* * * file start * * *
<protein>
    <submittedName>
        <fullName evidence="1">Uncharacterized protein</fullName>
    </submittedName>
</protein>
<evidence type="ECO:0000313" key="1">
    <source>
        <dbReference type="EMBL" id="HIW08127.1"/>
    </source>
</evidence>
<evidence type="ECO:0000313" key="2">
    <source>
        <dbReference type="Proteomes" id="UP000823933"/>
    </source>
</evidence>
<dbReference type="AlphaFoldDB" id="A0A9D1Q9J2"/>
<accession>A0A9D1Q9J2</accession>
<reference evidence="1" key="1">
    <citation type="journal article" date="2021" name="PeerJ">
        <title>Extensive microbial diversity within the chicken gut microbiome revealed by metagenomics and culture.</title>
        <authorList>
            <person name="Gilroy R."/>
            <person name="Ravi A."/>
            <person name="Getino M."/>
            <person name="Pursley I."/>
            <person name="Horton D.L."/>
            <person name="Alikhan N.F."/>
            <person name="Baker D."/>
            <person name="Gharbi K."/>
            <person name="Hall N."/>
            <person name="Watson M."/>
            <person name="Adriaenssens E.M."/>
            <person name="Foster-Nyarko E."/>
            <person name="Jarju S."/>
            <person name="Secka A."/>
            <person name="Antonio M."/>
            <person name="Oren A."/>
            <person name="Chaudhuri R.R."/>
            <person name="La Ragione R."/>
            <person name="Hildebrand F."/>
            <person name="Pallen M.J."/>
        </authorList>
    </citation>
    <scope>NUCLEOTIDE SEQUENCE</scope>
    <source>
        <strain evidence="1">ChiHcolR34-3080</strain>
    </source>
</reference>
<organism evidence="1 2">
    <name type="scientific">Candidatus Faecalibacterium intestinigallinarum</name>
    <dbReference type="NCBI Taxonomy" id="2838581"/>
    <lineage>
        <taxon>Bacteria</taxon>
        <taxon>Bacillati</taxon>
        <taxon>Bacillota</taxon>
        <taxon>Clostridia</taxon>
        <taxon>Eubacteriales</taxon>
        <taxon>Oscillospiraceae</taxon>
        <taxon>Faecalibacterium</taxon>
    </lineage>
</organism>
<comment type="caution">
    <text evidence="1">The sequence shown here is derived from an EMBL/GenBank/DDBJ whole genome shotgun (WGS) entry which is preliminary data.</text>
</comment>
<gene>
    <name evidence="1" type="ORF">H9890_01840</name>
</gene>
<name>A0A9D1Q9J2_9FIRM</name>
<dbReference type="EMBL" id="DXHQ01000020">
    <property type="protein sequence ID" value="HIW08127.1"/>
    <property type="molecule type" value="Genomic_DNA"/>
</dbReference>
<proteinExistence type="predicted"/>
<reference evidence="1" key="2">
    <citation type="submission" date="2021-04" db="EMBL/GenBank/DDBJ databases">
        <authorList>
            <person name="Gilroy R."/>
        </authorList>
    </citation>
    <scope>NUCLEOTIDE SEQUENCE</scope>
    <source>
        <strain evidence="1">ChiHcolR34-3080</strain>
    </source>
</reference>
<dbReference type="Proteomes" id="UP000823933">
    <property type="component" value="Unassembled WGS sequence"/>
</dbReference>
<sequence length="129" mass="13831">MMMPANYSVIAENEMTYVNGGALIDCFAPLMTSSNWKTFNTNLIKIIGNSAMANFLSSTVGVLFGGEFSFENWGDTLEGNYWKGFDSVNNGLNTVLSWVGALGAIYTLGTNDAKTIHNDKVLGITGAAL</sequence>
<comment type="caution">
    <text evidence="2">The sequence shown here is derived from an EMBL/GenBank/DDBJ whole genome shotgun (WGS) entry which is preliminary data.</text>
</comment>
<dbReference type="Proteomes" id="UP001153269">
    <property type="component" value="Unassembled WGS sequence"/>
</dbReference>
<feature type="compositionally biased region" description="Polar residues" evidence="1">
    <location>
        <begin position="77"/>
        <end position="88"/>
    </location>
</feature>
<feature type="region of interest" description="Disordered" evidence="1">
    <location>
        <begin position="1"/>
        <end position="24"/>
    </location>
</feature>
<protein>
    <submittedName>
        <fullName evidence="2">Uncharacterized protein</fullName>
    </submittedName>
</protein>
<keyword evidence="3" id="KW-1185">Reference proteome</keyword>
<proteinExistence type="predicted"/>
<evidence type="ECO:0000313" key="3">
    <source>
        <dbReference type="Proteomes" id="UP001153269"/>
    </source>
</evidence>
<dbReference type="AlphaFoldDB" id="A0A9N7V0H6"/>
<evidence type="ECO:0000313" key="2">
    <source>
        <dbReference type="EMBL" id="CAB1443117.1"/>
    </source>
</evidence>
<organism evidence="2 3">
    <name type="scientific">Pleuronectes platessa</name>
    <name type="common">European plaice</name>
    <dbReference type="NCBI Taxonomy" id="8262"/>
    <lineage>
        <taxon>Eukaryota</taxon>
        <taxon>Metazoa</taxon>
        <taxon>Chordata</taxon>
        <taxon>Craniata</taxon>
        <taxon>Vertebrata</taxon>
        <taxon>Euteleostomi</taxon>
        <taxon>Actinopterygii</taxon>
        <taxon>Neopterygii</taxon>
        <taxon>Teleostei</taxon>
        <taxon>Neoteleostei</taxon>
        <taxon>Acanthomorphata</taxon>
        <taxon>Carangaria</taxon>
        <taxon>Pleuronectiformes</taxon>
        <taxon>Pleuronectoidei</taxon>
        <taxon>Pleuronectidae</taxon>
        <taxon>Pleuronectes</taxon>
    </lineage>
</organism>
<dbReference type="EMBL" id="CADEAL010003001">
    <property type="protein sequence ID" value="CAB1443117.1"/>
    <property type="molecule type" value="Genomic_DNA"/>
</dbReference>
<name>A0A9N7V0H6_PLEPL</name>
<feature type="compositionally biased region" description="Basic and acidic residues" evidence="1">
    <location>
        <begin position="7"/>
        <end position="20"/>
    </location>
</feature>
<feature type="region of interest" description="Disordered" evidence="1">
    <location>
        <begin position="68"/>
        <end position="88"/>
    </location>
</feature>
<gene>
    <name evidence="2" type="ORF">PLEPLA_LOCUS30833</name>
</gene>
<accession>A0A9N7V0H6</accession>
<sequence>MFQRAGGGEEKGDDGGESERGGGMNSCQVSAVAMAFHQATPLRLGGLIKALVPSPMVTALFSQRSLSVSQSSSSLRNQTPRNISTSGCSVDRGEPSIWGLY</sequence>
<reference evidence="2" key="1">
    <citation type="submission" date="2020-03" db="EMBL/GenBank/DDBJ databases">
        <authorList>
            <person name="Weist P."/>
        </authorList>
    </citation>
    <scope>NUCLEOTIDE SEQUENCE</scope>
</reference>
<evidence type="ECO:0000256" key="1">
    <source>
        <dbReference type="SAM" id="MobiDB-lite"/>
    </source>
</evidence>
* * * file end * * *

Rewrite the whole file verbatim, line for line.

<protein>
    <submittedName>
        <fullName evidence="1">Uncharacterized protein</fullName>
    </submittedName>
</protein>
<evidence type="ECO:0000313" key="1">
    <source>
        <dbReference type="EMBL" id="HIW08127.1"/>
    </source>
</evidence>
<evidence type="ECO:0000313" key="2">
    <source>
        <dbReference type="Proteomes" id="UP000823933"/>
    </source>
</evidence>
<dbReference type="AlphaFoldDB" id="A0A9D1Q9J2"/>
<accession>A0A9D1Q9J2</accession>
<reference evidence="1" key="1">
    <citation type="journal article" date="2021" name="PeerJ">
        <title>Extensive microbial diversity within the chicken gut microbiome revealed by metagenomics and culture.</title>
        <authorList>
            <person name="Gilroy R."/>
            <person name="Ravi A."/>
            <person name="Getino M."/>
            <person name="Pursley I."/>
            <person name="Horton D.L."/>
            <person name="Alikhan N.F."/>
            <person name="Baker D."/>
            <person name="Gharbi K."/>
            <person name="Hall N."/>
            <person name="Watson M."/>
            <person name="Adriaenssens E.M."/>
            <person name="Foster-Nyarko E."/>
            <person name="Jarju S."/>
            <person name="Secka A."/>
            <person name="Antonio M."/>
            <person name="Oren A."/>
            <person name="Chaudhuri R.R."/>
            <person name="La Ragione R."/>
            <person name="Hildebrand F."/>
            <person name="Pallen M.J."/>
        </authorList>
    </citation>
    <scope>NUCLEOTIDE SEQUENCE</scope>
    <source>
        <strain evidence="1">ChiHcolR34-3080</strain>
    </source>
</reference>
<organism evidence="1 2">
    <name type="scientific">Candidatus Faecalibacterium intestinigallinarum</name>
    <dbReference type="NCBI Taxonomy" id="2838581"/>
    <lineage>
        <taxon>Bacteria</taxon>
        <taxon>Bacillati</taxon>
        <taxon>Bacillota</taxon>
        <taxon>Clostridia</taxon>
        <taxon>Eubacteriales</taxon>
        <taxon>Oscillospiraceae</taxon>
        <taxon>Faecalibacterium</taxon>
    </lineage>
</organism>
<comment type="caution">
    <text evidence="1">The sequence shown here is derived from an EMBL/GenBank/DDBJ whole genome shotgun (WGS) entry which is preliminary data.</text>
</comment>
<gene>
    <name evidence="1" type="ORF">H9890_01840</name>
</gene>
<name>A0A9D1Q9J2_9FIRM</name>
<dbReference type="EMBL" id="DXHQ01000020">
    <property type="protein sequence ID" value="HIW08127.1"/>
    <property type="molecule type" value="Genomic_DNA"/>
</dbReference>
<proteinExistence type="predicted"/>
<reference evidence="1" key="2">
    <citation type="submission" date="2021-04" db="EMBL/GenBank/DDBJ databases">
        <authorList>
            <person name="Gilroy R."/>
        </authorList>
    </citation>
    <scope>NUCLEOTIDE SEQUENCE</scope>
    <source>
        <strain evidence="1">ChiHcolR34-3080</strain>
    </source>
</reference>
<dbReference type="Proteomes" id="UP000823933">
    <property type="component" value="Unassembled WGS sequence"/>
</dbReference>
<sequence length="129" mass="13831">MMMPANYSVIAENEMTYVNGGALIDCFAPLMTSSNWKTFNTNLIKIIGNSAMANFLSSTVGVLFGGEFSFENWGDTLEGNYWKGFDSVNNGLNTVLSWVGALGAIYTLGTNDAKTIHNDKVLGITGAAL</sequence>
<comment type="caution">
    <text evidence="2">The sequence shown here is derived from an EMBL/GenBank/DDBJ whole genome shotgun (WGS) entry which is preliminary data.</text>
</comment>
<dbReference type="Proteomes" id="UP001153269">
    <property type="component" value="Unassembled WGS sequence"/>
</dbReference>
<feature type="compositionally biased region" description="Polar residues" evidence="1">
    <location>
        <begin position="77"/>
        <end position="88"/>
    </location>
</feature>
<feature type="region of interest" description="Disordered" evidence="1">
    <location>
        <begin position="1"/>
        <end position="24"/>
    </location>
</feature>
<protein>
    <submittedName>
        <fullName evidence="2">Uncharacterized protein</fullName>
    </submittedName>
</protein>
<keyword evidence="3" id="KW-1185">Reference proteome</keyword>
<proteinExistence type="predicted"/>
<evidence type="ECO:0000313" key="3">
    <source>
        <dbReference type="Proteomes" id="UP001153269"/>
    </source>
</evidence>
<dbReference type="AlphaFoldDB" id="A0A9N7V0H6"/>
<evidence type="ECO:0000313" key="2">
    <source>
        <dbReference type="EMBL" id="CAB1443117.1"/>
    </source>
</evidence>
<organism evidence="2 3">
    <name type="scientific">Pleuronectes platessa</name>
    <name type="common">European plaice</name>
    <dbReference type="NCBI Taxonomy" id="8262"/>
    <lineage>
        <taxon>Eukaryota</taxon>
        <taxon>Metazoa</taxon>
        <taxon>Chordata</taxon>
        <taxon>Craniata</taxon>
        <taxon>Vertebrata</taxon>
        <taxon>Euteleostomi</taxon>
        <taxon>Actinopterygii</taxon>
        <taxon>Neopterygii</taxon>
        <taxon>Teleostei</taxon>
        <taxon>Neoteleostei</taxon>
        <taxon>Acanthomorphata</taxon>
        <taxon>Carangaria</taxon>
        <taxon>Pleuronectiformes</taxon>
        <taxon>Pleuronectoidei</taxon>
        <taxon>Pleuronectidae</taxon>
        <taxon>Pleuronectes</taxon>
    </lineage>
</organism>
<dbReference type="EMBL" id="CADEAL010003001">
    <property type="protein sequence ID" value="CAB1443117.1"/>
    <property type="molecule type" value="Genomic_DNA"/>
</dbReference>
<name>A0A9N7V0H6_PLEPL</name>
<feature type="compositionally biased region" description="Basic and acidic residues" evidence="1">
    <location>
        <begin position="7"/>
        <end position="20"/>
    </location>
</feature>
<feature type="region of interest" description="Disordered" evidence="1">
    <location>
        <begin position="68"/>
        <end position="88"/>
    </location>
</feature>
<gene>
    <name evidence="2" type="ORF">PLEPLA_LOCUS30833</name>
</gene>
<accession>A0A9N7V0H6</accession>
<sequence>MFQRAGGGEEKGDDGGESERGGGMNSCQVSAVAMAFHQATPLRLGGLIKALVPSPMVTALFSQRSLSVSQSSSSLRNQTPRNISTSGCSVDRGEPSIWGLY</sequence>
<reference evidence="2" key="1">
    <citation type="submission" date="2020-03" db="EMBL/GenBank/DDBJ databases">
        <authorList>
            <person name="Weist P."/>
        </authorList>
    </citation>
    <scope>NUCLEOTIDE SEQUENCE</scope>
</reference>
<evidence type="ECO:0000256" key="1">
    <source>
        <dbReference type="SAM" id="MobiDB-lite"/>
    </source>
</evidence>